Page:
QA132 QUESTION: In Lecture 131 [Interaction Between Expression and Impression], you say how we all expect rejection from other people. I have very often found that in myself too. But I also find I have a terrible fear of surpassing my parents in any way. So, on the one hand, I fear rejection; on the other hand, I fear success. It’s a little confusing. Can you help me?
ANSWER: Yes, my dear, of course. You see, it is not really “on the one hand” and “on the other hand.” These are not really two haphazard contradictory reactions that have nothing to do with one another. In fact, one is caused by the other. You would not fear rejection if you would not fear acceptance. Just because you are uncertain and, I would say, unwilling to have a full acceptance, you must doubt that you can have it, and therefore fear the result.
When you can see this connecting link, it will no longer be a conflict of two disjointed tendencies. It is very important to see the link, very important to see that these two facets are cause and effect – the cause being “I must not be more than my parents; I must not be happier than my parents; I must not have more of anything than my parents.” And just because this unwritten law is imprinted and engraved into your soul substance, you know perfectly well your prohibition must have its effect, and therefore you fear the effect because you know the effect exists.
The further help I can give you here is the following: it is not necessarily the parents or one parent; it may be someone whom any of you have idealized as a child. This idealization is, most of the time, very illusory. It is seen in a very distorted way. Something is idealized that is really not at all desirable, and something is perhaps overlooked or even not seen at all and not idealized that is extremely desirable.
So such childish idealizations are always very subjective and very colored by one’s own emotional response under the circumstances of the life the child is leading. But wherever such an idealization exists, there is always a reluctance not to surpass that deity. It is almost as though one feels impertinent to want more happiness or more wisdom or more knowledge than the venerated object.
To come back to your problem, my dear, I would also like to add this. Another reason – again connected with the trend you have found – for reaching out for this fulfillment and acceptance is in many areas you fear its consequences, and this will have to be worked out.
The consequences, for instance, are a full acceptance on a mature basis requires a self-revelation, commitment and lack of, in a very subtle way, pretense, that has to be dispensed with – a really being genuinely in the situation that you fear very much. This applies in many different ways to many, many people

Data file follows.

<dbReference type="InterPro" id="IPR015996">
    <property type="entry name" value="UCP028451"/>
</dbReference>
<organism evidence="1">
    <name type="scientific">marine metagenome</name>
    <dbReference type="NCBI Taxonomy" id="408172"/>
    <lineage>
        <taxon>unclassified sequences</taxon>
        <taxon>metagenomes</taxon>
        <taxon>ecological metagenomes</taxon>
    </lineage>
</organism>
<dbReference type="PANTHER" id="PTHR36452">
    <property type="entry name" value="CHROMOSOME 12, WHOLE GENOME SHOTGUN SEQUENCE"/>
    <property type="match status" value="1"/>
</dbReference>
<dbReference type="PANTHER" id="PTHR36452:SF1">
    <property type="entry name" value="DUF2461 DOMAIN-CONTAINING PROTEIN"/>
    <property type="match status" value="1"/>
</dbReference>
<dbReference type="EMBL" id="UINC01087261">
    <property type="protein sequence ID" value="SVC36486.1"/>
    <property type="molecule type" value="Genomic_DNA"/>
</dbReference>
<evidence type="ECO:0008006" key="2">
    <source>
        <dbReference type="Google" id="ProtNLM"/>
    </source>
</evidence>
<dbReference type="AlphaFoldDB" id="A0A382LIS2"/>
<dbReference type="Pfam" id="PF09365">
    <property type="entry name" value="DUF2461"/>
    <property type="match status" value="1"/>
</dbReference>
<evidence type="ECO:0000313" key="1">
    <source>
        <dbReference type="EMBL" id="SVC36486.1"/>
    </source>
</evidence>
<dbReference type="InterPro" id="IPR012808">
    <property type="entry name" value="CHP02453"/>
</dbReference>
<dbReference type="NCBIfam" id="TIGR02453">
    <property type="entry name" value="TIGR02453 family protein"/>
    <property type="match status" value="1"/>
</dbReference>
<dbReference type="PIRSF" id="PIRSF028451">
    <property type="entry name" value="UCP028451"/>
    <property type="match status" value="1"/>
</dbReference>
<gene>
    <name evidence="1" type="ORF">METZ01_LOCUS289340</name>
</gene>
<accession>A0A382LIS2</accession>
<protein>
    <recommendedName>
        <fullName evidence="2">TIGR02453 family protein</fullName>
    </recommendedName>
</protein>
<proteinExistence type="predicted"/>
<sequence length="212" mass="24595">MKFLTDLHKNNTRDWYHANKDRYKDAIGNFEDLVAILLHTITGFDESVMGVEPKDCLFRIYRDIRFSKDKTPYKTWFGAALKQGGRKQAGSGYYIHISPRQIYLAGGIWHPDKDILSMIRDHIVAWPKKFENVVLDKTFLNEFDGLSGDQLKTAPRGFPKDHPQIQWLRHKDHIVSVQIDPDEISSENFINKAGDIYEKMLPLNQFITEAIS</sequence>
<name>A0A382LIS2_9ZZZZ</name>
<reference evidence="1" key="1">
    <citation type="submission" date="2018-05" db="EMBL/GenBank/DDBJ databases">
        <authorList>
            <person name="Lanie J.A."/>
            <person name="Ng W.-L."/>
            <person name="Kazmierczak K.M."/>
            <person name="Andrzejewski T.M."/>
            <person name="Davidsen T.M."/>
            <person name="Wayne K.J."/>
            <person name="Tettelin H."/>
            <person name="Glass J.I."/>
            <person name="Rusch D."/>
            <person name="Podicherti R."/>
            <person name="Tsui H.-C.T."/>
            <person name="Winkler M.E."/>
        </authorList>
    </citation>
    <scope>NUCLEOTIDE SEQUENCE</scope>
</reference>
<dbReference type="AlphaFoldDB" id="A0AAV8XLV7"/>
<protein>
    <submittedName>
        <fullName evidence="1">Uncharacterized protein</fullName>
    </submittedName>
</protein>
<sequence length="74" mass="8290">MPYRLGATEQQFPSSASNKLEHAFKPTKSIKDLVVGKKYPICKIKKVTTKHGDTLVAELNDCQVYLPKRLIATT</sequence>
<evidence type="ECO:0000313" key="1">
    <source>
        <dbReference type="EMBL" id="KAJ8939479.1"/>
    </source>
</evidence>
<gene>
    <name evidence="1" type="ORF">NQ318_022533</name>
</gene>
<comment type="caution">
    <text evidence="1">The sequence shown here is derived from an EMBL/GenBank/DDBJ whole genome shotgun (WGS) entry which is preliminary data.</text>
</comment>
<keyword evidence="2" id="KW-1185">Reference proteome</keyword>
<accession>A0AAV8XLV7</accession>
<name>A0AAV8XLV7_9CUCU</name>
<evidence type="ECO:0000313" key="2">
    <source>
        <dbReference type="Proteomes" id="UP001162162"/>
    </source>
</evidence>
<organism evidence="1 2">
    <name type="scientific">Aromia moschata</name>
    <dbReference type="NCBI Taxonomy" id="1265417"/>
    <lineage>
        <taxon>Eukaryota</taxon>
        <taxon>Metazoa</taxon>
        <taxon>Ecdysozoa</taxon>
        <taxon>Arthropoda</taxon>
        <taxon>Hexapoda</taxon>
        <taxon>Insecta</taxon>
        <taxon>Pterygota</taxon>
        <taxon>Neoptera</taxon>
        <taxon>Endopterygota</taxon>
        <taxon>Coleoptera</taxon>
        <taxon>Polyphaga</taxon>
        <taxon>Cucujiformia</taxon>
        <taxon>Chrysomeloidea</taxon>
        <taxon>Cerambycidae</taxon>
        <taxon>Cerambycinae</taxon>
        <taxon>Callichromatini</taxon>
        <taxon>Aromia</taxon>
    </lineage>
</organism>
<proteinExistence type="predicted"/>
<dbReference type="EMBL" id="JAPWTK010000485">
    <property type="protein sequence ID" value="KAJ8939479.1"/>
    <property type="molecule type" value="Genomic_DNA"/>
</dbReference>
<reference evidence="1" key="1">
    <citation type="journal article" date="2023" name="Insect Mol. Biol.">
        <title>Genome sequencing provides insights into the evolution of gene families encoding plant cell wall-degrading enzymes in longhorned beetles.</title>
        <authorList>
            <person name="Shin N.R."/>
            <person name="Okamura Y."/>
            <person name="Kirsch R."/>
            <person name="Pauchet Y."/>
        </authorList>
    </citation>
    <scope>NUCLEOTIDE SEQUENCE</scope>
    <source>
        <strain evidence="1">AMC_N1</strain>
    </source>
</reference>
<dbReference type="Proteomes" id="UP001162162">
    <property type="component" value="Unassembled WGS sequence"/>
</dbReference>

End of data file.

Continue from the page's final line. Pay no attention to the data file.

The fear – not a fear of something dangerous but the fear of embarrassment, the fear of being real – means it is something shameful. It is that kind of subtle, diffuse, devious reaction that has to be very keenly looked at. And because that exists now, the tie to the parents is held onto and the prohibition, “I must not surpass my parents,” is maintained because of this reluctance.
In other words, the basic cause is not the reluctance to surpass the parents. The reluctance to surpass the parents is held on to because of the reluctance toward self-revelation. In other words, deep in the innermost self-reluctance to give up the parents as deities is also a pretext on a very subtle inner level.
QUESTION: This is a sort of an allowable fear and the others are not allowable. That’s part of it too, I guess.
ANSWER: Yes. Yes. Yes. That is correct. Exactly.
ANSWER: Now, my advice is to examine your emotions very carefully that this really-being-you, that great simplicity I mentioned, is something you erroneously feel so ashamed about. And you know, my dearest ones, all of you on this Path, when you discover, here or there – first occasionally and, little by little, more often and more profoundly – how simple and great and easy it is to be real, suddenly all the distortions you have gone through, knocking yourself out for nothing to avoid this simplicity, is such a false idea of what reality is like.
You go to so much trouble, because you falsely fear the reality of being. When you discover it and you discover that it is not difficult at all, you experience the great relief that all of my friends who are on this Path for some time have occasionally experienced, and you forget again afterwards.
You see, you fear this simplicity; you fear many elements about the truth. And yet there is nothing to fear. Even if the temporary truth is still distortion, if you truly face it, there is nothing to fear about it. All you have to fear is your evasion of it, your fear of it, the tortures you go through in order to avoid it, the subterfuges you reach for in order to avoid, uselessly, facing that self – even that self that is still in error.
If only this message can be meditated about and understood, so much can be overcome, so many obstructions you put in your way, so many artificial barriers you create and aggrandize. Reach consciously and deliberately toward the simplicity of truth, the truth of the moment, the truth of the Now, whatever it is in you.
Your ability to do that will give you the self-respect that will make it possible to humor yourself, even for the petty distortions you encounter in this temporary truth of the Now.